Which leads me to the second thing, which is that it’s very important to get a special partner, because it’s impossible to expand overseas by themselves. It’s just like making friends: you have to meet and get close to companies that have local operations.

Having a partner means a Japanese brand can engage in test marketing to see what works best – which is something that Japanese companies expanding abroad generally don’t do.

How do you help them?

What I do is explain business conditions and the market to Japanese companies, and help them negotiate with local partners. I also help to set up test marketing programs between the Japanese and partner companies in other countries. And I try to get them to actually go to the markets they’re interested in, so they have a better understanding of the local environment.

I mentor students as well, and even for them, I try to arrange a visit to an international market so they learn how to make their own way (sometimes without English!) and they have to be creative about getting things done.

I set them projects, like building social media content, or getting from one important place to another. This is a very critical part of their education – to see how things are very different from in Japan.

What have been your most important influences in building your business?

For my business, the most important thing has been building a network of people through introductions. And I also think it’s important to study a country’s history, economics, religions and culture – all of which leads me to a lot of different ways of thinking and approaching problems and opportunities.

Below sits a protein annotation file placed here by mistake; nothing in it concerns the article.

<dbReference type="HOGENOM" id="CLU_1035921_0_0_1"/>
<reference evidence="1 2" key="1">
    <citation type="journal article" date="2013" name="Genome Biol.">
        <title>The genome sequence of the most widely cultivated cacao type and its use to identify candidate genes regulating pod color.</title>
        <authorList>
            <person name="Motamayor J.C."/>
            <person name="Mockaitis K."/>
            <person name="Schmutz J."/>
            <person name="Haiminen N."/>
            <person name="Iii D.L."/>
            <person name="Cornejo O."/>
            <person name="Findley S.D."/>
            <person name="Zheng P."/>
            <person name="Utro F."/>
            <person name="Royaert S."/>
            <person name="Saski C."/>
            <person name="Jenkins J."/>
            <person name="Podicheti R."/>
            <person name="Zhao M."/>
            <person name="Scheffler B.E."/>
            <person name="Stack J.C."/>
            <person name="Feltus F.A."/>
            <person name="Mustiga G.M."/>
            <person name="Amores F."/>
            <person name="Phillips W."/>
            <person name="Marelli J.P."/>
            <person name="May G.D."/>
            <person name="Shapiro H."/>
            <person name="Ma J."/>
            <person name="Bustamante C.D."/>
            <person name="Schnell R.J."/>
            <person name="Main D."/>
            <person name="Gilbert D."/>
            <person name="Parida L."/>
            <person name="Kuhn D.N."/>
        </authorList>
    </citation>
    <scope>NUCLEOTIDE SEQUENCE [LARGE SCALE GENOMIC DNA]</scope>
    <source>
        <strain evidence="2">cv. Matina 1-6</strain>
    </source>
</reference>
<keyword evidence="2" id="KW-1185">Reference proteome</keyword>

What do you think your business will look like in say five years?

In the next few years, I’ll develop my company to cover bigger categories – beyond fashion. Fashion naturally mixes in with other industries, like lifestyle products, tourism, food, education. There’s lots of opportunity for Japanese brands in these areas to grow internationally.

What excites you about the TOKYO 3.0 collaboration in Singapore?

In the past, Japanese designers’ projects have been led only by Japanese people. Tokyo 3.0 is different: it’s been developed with Singapore retailers curating the brands and selections, and consulting with me. It’s really a pioneer project to take the perspective of the international company and lead the Japanese brands into a new market in this way.

View all of the TOKYO 3.0 collection here: http://bit.ly/1zh0qA6

INVERTED EDGE is an omnichannel retailer that offers a curated collection of contemporary fashion and lifestyle brands for men and women. In our blog, The Thread, we feature editorial about international fashion and lifestyle brands and products we discover, and the designers who create them, as well as discussing trends that reflect our point of view.

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Author: Uzumaki Naruto

Expert tips before traveling Japan, including reviews of Japanese food and restaurants to help you make your trip as enjoyable and rewarding as possible.